Eliminating routine but low-value preoperative tests for cataract surgery patients associated with cost savings

April 15, 2019

FINDINGS

UCLA researchers found that eliminating routine but unnecessary procedures before people undergo cataract surgery has the potential to save costs and resources for hospitals serving lower-income patients.

Forgoing routine chest x-rays, electrocardiograms and other preoperative procedures -- which studies have found to have no clinical benefit prior to cataract surgery -- was associated with a savings of $67,241 over three years at one of the medical centers analyzed in the study. The change was also associated with other benefits - for instance, one licensed vocational nurse had approximately 70 percent more time to pursue other clinical work. The researchers did not detect any measureable negative effects for patients associated with the change.

BACKGROUND

A 2000 study in the New England Journal of Medicine found that routine preoperative tests for cataract surgery are of limited medical value for patients, but a later study, published in the same journal in 2015, found that the procedures are still commonly performed across the U.S. health care system.

METHOD

The researchers compared preoperative testing and costs for people undergoing cataract surgery at two major academic safety net hospitals run by the Los Angeles County Department of Health Services, between April 2015 and April 2016. They also analyzed patients' follow-up reports for an additional year to assess whether eliminating the preoperative care had a sustained result.

IMPACT

"As health systems, policymakers and payers across the United States face mounting pressure to safely lower health care spending, these findings highlight one potential clinician-led approach associated with reduced low-value care, lower costs and improved quality in the safety net health system setting," said Dr. John Mafi, an assistant professor in the division of general internal medicine and health services research at the David Geffen School of Medicine at UCLA, and the study's lead author.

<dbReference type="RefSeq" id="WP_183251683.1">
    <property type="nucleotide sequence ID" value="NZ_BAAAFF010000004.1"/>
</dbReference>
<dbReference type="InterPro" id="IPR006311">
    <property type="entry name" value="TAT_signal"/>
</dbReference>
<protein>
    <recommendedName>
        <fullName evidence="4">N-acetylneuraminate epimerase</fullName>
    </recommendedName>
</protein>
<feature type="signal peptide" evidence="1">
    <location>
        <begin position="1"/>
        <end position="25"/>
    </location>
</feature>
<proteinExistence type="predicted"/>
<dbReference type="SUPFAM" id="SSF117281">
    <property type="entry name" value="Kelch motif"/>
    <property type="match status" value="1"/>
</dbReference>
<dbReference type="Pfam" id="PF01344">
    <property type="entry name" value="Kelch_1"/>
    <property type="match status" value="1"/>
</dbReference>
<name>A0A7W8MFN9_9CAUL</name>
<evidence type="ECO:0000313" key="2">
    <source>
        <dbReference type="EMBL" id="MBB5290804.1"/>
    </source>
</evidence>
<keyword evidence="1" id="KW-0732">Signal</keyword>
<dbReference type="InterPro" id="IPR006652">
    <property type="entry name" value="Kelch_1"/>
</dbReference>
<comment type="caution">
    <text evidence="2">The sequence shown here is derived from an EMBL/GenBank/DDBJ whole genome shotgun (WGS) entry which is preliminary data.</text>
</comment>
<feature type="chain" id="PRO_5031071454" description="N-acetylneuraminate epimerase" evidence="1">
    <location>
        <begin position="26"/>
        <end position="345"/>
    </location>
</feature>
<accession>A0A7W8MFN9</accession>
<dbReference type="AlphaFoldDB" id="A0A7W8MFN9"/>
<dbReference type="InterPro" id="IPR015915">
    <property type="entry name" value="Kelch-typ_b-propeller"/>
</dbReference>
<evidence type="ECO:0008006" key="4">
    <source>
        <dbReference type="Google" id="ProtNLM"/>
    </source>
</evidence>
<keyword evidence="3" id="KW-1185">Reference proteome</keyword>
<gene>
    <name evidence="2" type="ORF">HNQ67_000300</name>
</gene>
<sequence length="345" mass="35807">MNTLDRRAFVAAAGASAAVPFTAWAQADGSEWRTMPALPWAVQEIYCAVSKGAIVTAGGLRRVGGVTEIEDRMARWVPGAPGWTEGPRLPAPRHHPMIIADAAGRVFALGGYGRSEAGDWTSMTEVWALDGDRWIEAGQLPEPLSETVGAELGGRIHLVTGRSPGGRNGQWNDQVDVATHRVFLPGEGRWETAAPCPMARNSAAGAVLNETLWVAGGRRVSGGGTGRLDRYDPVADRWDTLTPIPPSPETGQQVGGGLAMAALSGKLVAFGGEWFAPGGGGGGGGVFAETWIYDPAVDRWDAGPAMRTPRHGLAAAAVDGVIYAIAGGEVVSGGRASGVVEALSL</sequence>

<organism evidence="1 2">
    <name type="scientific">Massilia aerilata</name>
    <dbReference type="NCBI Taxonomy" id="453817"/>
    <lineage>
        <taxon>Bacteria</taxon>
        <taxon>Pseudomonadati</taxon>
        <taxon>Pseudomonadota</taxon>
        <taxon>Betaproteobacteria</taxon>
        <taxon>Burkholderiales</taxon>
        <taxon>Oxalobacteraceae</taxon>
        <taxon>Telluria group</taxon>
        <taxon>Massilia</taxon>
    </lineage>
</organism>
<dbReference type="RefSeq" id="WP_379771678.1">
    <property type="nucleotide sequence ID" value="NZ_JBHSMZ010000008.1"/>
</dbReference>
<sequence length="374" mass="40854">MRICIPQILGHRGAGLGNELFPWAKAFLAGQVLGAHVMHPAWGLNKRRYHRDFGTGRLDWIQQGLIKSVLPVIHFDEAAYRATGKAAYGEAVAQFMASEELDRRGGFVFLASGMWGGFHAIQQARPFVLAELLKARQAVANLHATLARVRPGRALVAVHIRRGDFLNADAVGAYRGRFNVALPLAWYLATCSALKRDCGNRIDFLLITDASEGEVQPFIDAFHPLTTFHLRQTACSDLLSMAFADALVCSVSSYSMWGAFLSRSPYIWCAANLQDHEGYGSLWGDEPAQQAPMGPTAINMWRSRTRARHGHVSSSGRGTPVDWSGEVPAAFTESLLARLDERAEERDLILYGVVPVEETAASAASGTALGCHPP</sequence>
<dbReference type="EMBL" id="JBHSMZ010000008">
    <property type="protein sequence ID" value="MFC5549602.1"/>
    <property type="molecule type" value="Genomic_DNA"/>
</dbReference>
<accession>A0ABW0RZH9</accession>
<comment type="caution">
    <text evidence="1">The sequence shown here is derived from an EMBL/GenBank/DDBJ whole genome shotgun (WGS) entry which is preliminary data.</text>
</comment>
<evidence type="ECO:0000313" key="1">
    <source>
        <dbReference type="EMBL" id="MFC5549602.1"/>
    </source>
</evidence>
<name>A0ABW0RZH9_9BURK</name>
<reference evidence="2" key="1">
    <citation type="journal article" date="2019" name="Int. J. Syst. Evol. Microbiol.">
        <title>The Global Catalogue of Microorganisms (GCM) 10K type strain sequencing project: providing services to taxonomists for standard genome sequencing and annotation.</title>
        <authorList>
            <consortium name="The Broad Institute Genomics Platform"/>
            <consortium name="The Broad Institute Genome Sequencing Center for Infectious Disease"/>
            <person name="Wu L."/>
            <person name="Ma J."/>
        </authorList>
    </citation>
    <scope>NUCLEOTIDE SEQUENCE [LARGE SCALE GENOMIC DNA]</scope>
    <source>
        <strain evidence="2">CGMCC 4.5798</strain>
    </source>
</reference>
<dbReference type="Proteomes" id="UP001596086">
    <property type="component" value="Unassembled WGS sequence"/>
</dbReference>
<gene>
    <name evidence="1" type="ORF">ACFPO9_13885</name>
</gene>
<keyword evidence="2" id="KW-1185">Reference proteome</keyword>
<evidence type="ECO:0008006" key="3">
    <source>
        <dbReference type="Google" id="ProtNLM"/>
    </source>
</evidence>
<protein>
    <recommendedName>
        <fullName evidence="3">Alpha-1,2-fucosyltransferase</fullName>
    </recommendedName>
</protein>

These findings should be of interest to others across the nation interested in improving the value of health care, and it will be important for others to replicate these methods in a randomized controlled trial.
-end-
AUTHORS

In addition to Mafi, the study's other authors are Dr. Catherine Sarkisian, Sitaram Vangala, Carmen Carrillo and Dr. Joseph Ladapo of UCLA; Dr. Emmett Keeler and Dr. Cheryl Damberg of RAND Corporation; Patricia Godoy-Travieso, Dr. Eric Wei, Dr. Malvin Anders, Dr. Rodolfo Amaya, Laura Sarff and Dr. Jesse Berry of Los Angeles County-USC Medical Center; and Dr. Lauren Daskivich of the Los Angeles County Department of Health Services and Harbor-UCLA Medical Center.

JOURNAL

The study was published in JAMA Internal Medicine

FUNDING

The study was funded by the American Board of Internal Medicine Foundation, the National Institutes of Health's National Center for Advancing Translational Science Institute, the National Institute on Aging, and the Agency for Healthcare Research and Quality.

Media Contact:

Enrique Rivero
310-267-7120
erivero@mednet.ucla.edu

University of California - Los Angeles Health Sciences

Related Health Care Articles from Brightsurf: